The result, Dutch: A Memoir of Reagan, is a famous, a legendary, an epochal disaster. This should have been entirely predictable. No one, before Morris or after, had ever been able to penetrate Reagan’s lacquered shell of geniality. Beyond his wife, he had no intimates. Those who worked most closely with him resorted to oxymoron when describing him. Reagan, said James Baker, was “the kindest and most impersonal man” he’d ever met. Another subordinate who idolized him, Martin Anderson, called him a “warmly ruthless man.”
“People who had worked for him much of their lives,” wrote his most dutiful biographer, Lou Cannon, “suspected that there was something beneath the surface they had never seen, but they did not know what the something was.”
Morris took it on himself to find the something—it was, he felt, his duty as a biographer and (though he wouldn’t have said it aloud) an artist. After all, the only journalist who could be said to have gotten close to Reagan—through his wife, Nancy—was George Will, who had said, “On the first nine levels, Reagan is the least interesting of men. But if you postulate a tenth level, then he’s suddenly fascinating.”
Read: Looking at Reagan
Ready to be fascinated, Morris took advantage of unprecedented access to his subject. He sat as a fly on the wall during momentous White House meetings, taking notes with his Montblanc in a tiny, elegant script, and interviewed his subject for hundreds of hours as the second half of the Reagan tenure unfolded—a more consequential four years than the presidency had seen in a generation. Everyone he wanted to talk to, talked to him.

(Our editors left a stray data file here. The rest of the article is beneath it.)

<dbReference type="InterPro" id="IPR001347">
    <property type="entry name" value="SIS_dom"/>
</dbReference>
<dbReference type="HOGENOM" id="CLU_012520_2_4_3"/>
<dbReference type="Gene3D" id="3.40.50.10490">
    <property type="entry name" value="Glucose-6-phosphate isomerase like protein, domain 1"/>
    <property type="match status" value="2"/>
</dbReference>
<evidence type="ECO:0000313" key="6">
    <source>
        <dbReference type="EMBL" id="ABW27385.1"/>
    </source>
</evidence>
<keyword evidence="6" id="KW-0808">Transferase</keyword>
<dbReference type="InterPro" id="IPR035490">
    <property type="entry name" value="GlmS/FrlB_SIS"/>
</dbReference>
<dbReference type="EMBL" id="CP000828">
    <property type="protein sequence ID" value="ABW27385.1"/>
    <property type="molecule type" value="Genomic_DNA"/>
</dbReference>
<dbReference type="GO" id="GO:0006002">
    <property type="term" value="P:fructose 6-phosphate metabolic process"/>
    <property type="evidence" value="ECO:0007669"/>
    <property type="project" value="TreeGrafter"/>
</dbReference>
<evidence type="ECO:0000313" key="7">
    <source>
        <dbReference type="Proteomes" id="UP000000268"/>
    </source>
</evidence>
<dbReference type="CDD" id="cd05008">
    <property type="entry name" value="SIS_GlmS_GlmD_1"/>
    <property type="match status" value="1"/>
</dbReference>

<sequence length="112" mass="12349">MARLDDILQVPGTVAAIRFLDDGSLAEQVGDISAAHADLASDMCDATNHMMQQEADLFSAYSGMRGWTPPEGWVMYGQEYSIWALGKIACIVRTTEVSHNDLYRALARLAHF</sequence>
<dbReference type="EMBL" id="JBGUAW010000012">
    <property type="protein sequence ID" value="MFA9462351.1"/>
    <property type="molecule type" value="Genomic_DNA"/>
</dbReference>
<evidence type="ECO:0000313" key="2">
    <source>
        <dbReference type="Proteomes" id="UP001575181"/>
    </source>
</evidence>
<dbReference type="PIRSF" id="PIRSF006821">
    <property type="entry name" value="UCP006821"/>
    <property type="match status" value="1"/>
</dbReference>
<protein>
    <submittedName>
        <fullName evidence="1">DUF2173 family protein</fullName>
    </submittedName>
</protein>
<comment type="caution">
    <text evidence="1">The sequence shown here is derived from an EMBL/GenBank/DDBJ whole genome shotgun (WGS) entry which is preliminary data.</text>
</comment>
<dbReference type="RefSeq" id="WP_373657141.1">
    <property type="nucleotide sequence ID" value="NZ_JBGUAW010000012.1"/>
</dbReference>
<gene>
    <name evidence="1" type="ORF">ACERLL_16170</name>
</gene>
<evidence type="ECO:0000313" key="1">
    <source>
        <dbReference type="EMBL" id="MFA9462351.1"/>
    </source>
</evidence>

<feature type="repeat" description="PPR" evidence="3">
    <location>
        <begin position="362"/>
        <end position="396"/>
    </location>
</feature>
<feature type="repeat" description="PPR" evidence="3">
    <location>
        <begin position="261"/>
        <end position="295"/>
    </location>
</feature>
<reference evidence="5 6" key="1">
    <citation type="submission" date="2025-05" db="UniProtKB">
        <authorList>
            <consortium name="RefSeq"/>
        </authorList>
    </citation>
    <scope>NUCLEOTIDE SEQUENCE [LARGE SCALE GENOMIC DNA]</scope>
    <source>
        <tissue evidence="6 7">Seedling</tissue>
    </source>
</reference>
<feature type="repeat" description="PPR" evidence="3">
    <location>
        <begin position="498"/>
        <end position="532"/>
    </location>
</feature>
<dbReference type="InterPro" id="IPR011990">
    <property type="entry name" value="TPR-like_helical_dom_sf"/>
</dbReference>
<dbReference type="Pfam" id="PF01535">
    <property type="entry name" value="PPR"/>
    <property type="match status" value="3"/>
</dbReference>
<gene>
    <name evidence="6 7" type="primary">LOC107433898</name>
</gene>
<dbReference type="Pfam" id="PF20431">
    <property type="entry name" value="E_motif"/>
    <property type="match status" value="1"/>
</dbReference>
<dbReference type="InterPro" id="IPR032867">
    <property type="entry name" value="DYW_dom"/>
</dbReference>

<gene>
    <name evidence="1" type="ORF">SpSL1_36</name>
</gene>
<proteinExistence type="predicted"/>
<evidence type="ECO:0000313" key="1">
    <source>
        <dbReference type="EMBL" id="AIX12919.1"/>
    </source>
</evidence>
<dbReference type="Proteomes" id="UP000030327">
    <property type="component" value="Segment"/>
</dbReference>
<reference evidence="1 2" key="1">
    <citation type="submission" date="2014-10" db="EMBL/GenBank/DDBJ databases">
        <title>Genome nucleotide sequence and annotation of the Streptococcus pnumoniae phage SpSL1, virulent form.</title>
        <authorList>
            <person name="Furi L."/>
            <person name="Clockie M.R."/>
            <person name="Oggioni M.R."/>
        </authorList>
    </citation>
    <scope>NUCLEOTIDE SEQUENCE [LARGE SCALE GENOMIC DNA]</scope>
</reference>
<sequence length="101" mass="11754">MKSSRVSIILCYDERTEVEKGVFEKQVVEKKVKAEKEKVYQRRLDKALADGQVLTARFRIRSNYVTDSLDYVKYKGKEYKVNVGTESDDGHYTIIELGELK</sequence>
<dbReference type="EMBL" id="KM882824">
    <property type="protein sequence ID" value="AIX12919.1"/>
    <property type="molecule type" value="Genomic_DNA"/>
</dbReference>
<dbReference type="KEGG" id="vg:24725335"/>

And he came up … empty. Well, not empty. Dutch is full of beautiful writing and insight about nearly everything Reagan encountered in a long and eventful life. (Reagan was 75 when Morris, then in his mid-forties, began to tag along.) But about the man himself—the lacquer never cracked, the Reagan twinkle never dimmed to reveal what, if anything, was behind it. Reagan, Morris said years later, “is the strangest man who ever lived.”
From a biographer, from an artist, this is a cry of the heart. It means: I give up! I can’t figure him out! There was no tenth level. Reagan was a purely political creature, all the way down, and to his biographer, with no ear for politics and in search of depths to plumb, he remained incomprehensible to the end.
As a way around the wall he’d been butting his head against, Morris invented a now notorious literary device. Note the word memoir in the subtitle. Instead of postulating that tenth level, he imagined himself, Edmund Morris, as a contemporary of Reagan’s, and wove himself in and out of his account of Reagan’s life, from small-town Illinois to Hollywood to the West Wing. In flashbacks, it transpires that Reagan, as a young lifeguard, had once saved young Edmund from drowning. That heroic act then becomes a metaphor for Reagan’s rescuing of the West from the swirling eddies of Communism in the Cold War.